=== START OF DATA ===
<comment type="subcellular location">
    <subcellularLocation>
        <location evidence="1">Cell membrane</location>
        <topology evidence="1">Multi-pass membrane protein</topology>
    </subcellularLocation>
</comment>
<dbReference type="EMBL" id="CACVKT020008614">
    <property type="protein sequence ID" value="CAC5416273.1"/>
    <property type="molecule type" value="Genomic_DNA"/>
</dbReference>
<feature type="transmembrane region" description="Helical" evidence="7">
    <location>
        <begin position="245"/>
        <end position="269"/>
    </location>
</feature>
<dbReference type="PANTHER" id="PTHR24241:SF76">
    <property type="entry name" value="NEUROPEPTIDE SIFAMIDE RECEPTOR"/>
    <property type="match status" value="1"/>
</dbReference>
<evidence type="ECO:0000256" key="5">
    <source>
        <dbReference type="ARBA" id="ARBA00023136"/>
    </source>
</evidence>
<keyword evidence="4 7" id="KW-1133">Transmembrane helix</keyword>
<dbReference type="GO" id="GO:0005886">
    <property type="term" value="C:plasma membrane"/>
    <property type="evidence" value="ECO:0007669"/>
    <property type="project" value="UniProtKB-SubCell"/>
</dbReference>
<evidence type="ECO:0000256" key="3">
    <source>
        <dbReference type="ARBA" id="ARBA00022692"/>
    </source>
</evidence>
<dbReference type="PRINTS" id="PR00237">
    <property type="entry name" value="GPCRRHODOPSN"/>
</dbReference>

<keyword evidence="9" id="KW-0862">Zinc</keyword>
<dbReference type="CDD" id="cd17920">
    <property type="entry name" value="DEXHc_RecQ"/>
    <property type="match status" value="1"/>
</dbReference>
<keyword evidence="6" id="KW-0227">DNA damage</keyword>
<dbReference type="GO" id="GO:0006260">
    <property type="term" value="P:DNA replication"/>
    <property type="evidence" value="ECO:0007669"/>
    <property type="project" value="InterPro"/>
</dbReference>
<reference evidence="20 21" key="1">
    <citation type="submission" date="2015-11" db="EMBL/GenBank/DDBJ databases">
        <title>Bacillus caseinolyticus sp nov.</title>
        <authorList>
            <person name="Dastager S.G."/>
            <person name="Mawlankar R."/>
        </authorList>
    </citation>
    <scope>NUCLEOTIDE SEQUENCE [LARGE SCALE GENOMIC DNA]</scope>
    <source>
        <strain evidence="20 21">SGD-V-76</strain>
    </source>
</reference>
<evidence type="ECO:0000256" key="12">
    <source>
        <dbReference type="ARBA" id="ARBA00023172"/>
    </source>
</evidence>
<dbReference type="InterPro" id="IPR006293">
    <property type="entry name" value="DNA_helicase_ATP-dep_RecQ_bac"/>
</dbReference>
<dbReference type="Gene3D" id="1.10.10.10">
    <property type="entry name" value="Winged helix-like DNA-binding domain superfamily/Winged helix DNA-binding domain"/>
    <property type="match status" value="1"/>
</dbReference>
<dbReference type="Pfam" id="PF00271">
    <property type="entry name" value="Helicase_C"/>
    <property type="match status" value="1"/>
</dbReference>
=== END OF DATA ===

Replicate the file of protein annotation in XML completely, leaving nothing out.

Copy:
<comment type="subcellular location">
    <subcellularLocation>
        <location evidence="1">Cell membrane</location>
        <topology evidence="1">Multi-pass membrane protein</topology>
    </subcellularLocation>
</comment>
<dbReference type="EMBL" id="CACVKT020008614">
    <property type="protein sequence ID" value="CAC5416273.1"/>
    <property type="molecule type" value="Genomic_DNA"/>
</dbReference>
<feature type="transmembrane region" description="Helical" evidence="7">
    <location>
        <begin position="245"/>
        <end position="269"/>
    </location>
</feature>
<dbReference type="PANTHER" id="PTHR24241:SF76">
    <property type="entry name" value="NEUROPEPTIDE SIFAMIDE RECEPTOR"/>
    <property type="match status" value="1"/>
</dbReference>
<evidence type="ECO:0000256" key="5">
    <source>
        <dbReference type="ARBA" id="ARBA00023136"/>
    </source>
</evidence>
<keyword evidence="4 7" id="KW-1133">Transmembrane helix</keyword>
<dbReference type="GO" id="GO:0005886">
    <property type="term" value="C:plasma membrane"/>
    <property type="evidence" value="ECO:0007669"/>
    <property type="project" value="UniProtKB-SubCell"/>
</dbReference>
<evidence type="ECO:0000256" key="3">
    <source>
        <dbReference type="ARBA" id="ARBA00022692"/>
    </source>
</evidence>
<dbReference type="PRINTS" id="PR00237">
    <property type="entry name" value="GPCRRHODOPSN"/>
</dbReference>

<keyword evidence="9" id="KW-0862">Zinc</keyword>
<dbReference type="CDD" id="cd17920">
    <property type="entry name" value="DEXHc_RecQ"/>
    <property type="match status" value="1"/>
</dbReference>
<keyword evidence="6" id="KW-0227">DNA damage</keyword>
<dbReference type="GO" id="GO:0006260">
    <property type="term" value="P:DNA replication"/>
    <property type="evidence" value="ECO:0007669"/>
    <property type="project" value="InterPro"/>
</dbReference>
<reference evidence="20 21" key="1">
    <citation type="submission" date="2015-11" db="EMBL/GenBank/DDBJ databases">
        <title>Bacillus caseinolyticus sp nov.</title>
        <authorList>
            <person name="Dastager S.G."/>
            <person name="Mawlankar R."/>
        </authorList>
    </citation>
    <scope>NUCLEOTIDE SEQUENCE [LARGE SCALE GENOMIC DNA]</scope>
    <source>
        <strain evidence="20 21">SGD-V-76</strain>
    </source>
</reference>
<evidence type="ECO:0000256" key="12">
    <source>
        <dbReference type="ARBA" id="ARBA00023172"/>
    </source>
</evidence>
<dbReference type="InterPro" id="IPR006293">
    <property type="entry name" value="DNA_helicase_ATP-dep_RecQ_bac"/>
</dbReference>
<dbReference type="Gene3D" id="1.10.10.10">
    <property type="entry name" value="Winged helix-like DNA-binding domain superfamily/Winged helix DNA-binding domain"/>
    <property type="match status" value="1"/>
</dbReference>
<dbReference type="Pfam" id="PF00271">
    <property type="entry name" value="Helicase_C"/>
    <property type="match status" value="1"/>
</dbReference>